5. The print head is suddenly/completely clogged in all channels (HIGHLY unlikely since you said it was working well just recently).
6. Electrical malfunction- of the print head cable, main board, etc... This would cause the printer to act like it's printing, and could even have good ink flow thru the print head during cleaning cycles, but absolutely no nozzles from any channels fire when printing a nozzle check or image.
Please note, I am not a certified Epson tech, but I have worked with/on many Epson printers ranging from small desktop to large Pro models over the past +/- 10 years, and have maintained/serviced all our production studio printers for about 6 years, so have learned a great deal about how they work, and how to troubleshoot problems. I am able to provide advice from my experience, based on information a customer provides, but can not guarantee anything, and can only provide advice based on my experience/knowledge. There is still a lot about printers that I don't know, because I haven't been formally trained, but am constantly working on and investigating our various printer models to learn more about how they work and how to repair them yourself (we haven't had to call a tech in several years, and have saved $thousands servicing our own printers over the years).
I feel like many repairs can be done by the user, depending on the user's technical skill and comfort levels, provided they carefully follow the repair manual, allow plenty of time (don't rush), and pay close attention to what their doing. Most repairs can be done with a few basic tools, and repairing your own printer will both save you a ton of $ and give you huge satisfaction and pride after successful fixing your machine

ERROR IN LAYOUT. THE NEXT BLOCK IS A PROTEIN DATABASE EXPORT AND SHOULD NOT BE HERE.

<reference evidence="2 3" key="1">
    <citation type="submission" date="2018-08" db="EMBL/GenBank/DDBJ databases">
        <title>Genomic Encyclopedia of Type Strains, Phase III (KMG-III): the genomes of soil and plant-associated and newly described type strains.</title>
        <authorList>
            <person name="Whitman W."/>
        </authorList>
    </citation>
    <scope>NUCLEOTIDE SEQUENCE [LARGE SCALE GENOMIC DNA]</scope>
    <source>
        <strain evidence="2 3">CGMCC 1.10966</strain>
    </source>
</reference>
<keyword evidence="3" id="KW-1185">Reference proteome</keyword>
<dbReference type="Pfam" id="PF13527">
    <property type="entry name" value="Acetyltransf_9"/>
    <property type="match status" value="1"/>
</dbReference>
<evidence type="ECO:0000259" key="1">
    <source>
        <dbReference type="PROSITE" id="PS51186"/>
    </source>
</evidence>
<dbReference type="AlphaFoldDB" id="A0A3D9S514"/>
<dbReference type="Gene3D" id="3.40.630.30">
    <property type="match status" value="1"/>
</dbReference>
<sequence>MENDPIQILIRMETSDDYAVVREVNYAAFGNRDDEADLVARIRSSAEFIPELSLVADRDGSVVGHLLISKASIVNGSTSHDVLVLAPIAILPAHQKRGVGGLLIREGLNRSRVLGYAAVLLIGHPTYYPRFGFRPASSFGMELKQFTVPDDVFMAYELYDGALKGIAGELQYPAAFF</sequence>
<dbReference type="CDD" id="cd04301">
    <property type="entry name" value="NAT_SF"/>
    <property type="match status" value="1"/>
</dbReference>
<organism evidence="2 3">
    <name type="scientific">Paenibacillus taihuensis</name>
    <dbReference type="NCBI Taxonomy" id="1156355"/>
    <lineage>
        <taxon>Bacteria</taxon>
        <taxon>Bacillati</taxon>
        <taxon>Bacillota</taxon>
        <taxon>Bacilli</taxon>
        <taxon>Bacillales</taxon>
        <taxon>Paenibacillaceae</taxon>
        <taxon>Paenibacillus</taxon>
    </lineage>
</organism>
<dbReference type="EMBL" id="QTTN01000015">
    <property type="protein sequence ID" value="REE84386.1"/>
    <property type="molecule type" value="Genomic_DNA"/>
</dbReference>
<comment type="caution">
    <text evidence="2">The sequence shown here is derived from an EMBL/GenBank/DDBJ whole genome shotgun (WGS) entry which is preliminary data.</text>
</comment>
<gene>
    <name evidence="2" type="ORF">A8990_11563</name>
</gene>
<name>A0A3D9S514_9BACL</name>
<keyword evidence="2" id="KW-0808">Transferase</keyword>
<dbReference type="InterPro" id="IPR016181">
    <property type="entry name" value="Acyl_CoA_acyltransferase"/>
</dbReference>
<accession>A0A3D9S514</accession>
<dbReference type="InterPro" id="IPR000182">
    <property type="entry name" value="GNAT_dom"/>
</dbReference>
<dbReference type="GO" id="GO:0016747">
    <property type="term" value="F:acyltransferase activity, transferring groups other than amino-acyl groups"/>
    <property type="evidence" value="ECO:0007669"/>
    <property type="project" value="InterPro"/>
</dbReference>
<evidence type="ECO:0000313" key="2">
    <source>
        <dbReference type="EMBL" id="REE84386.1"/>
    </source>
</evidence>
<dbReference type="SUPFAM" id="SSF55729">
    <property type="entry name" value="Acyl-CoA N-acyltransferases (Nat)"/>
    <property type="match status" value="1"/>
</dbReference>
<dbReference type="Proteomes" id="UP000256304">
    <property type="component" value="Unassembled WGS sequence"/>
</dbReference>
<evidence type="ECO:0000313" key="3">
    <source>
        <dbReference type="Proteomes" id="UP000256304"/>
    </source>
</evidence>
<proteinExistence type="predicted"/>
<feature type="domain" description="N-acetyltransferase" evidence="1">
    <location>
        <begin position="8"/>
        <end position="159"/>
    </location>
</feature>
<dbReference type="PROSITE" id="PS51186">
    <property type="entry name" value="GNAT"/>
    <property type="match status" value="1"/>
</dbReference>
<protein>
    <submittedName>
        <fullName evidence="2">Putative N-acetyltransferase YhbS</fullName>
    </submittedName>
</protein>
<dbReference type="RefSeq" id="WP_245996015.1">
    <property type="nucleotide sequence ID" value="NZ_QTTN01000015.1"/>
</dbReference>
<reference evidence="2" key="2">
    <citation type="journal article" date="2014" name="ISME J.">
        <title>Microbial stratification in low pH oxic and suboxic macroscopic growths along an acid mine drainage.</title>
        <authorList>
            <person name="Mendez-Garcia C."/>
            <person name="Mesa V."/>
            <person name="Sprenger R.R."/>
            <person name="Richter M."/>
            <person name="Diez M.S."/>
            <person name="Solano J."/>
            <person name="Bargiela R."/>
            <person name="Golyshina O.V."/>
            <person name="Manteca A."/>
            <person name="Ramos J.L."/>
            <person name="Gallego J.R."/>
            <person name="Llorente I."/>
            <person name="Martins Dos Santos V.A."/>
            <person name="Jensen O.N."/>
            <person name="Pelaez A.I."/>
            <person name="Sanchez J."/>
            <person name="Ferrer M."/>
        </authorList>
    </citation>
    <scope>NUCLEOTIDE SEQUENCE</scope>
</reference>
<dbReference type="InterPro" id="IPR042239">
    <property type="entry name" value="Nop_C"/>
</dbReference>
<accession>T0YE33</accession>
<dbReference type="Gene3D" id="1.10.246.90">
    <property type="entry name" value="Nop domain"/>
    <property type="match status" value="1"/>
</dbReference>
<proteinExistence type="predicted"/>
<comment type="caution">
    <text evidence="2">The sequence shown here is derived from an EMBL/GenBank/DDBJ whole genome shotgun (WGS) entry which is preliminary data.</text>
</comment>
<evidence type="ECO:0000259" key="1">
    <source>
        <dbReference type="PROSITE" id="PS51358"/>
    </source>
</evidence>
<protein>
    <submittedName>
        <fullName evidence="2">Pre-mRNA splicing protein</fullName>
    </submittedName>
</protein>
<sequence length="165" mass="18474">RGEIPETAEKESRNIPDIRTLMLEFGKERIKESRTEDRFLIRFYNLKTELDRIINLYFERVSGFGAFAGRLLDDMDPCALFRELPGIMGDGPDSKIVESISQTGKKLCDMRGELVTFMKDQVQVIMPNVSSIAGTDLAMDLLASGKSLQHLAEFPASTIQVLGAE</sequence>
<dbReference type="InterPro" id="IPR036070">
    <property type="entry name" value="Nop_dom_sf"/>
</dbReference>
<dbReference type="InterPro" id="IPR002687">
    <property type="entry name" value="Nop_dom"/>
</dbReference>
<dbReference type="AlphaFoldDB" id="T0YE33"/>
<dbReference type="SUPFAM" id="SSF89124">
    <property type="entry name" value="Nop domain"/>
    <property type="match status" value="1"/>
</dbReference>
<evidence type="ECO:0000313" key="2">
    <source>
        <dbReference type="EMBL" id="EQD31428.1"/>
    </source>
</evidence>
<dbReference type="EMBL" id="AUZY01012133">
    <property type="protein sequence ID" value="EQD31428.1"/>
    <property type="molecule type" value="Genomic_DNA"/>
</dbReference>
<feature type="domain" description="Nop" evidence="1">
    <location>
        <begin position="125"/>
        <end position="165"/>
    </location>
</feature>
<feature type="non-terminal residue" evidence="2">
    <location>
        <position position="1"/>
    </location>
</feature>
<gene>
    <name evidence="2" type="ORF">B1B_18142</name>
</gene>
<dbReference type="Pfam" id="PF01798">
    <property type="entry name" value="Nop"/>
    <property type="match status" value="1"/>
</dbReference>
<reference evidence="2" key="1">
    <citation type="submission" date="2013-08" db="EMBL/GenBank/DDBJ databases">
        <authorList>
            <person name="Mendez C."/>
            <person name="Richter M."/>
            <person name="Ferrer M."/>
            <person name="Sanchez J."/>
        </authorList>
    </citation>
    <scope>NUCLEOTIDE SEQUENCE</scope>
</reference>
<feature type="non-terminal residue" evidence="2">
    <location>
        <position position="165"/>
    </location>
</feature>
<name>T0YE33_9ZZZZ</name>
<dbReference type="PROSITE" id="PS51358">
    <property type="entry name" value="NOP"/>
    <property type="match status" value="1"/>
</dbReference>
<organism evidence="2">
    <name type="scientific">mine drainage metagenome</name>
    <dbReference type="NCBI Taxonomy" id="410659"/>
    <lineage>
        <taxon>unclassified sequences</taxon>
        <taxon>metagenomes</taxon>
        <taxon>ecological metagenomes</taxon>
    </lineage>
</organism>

Things to consider before deciding to work on your printer or calling an Epson tech are: how much time you have to work on the printer, and how quickly you need it fixed, depending on the problem- what are the possible causes, how much $ you're willing to spend, and if you have the ability to read and follow instructions. After reviewing the repair procedure to see what's involved, checking the costs of parts, and deciding how much time you have to work with, you will determine if it's best to call a tech or if you want to try it yourself (this is especially more appealing if the printer is older/out of warranty, and you're looking at $1,000+ to have a repair tech come in). Also, depending on the severity of the problem, possible causes, and costs involved, some people decide it's more economical to purchase a new printer with a warranty instead of spending $ on an old model, which is likely to have more issues to come. My perspective is it's usually worth trying to fix it yourself, before calling and spending a bunch of $ on a repair tech, or buying a whole new printer.
Please keep me posted, I am curious about your strange problem, and would love to 1. hear of your success, and 2. know the solution to your unusual issue.
I hope this helps, all the best~ Dana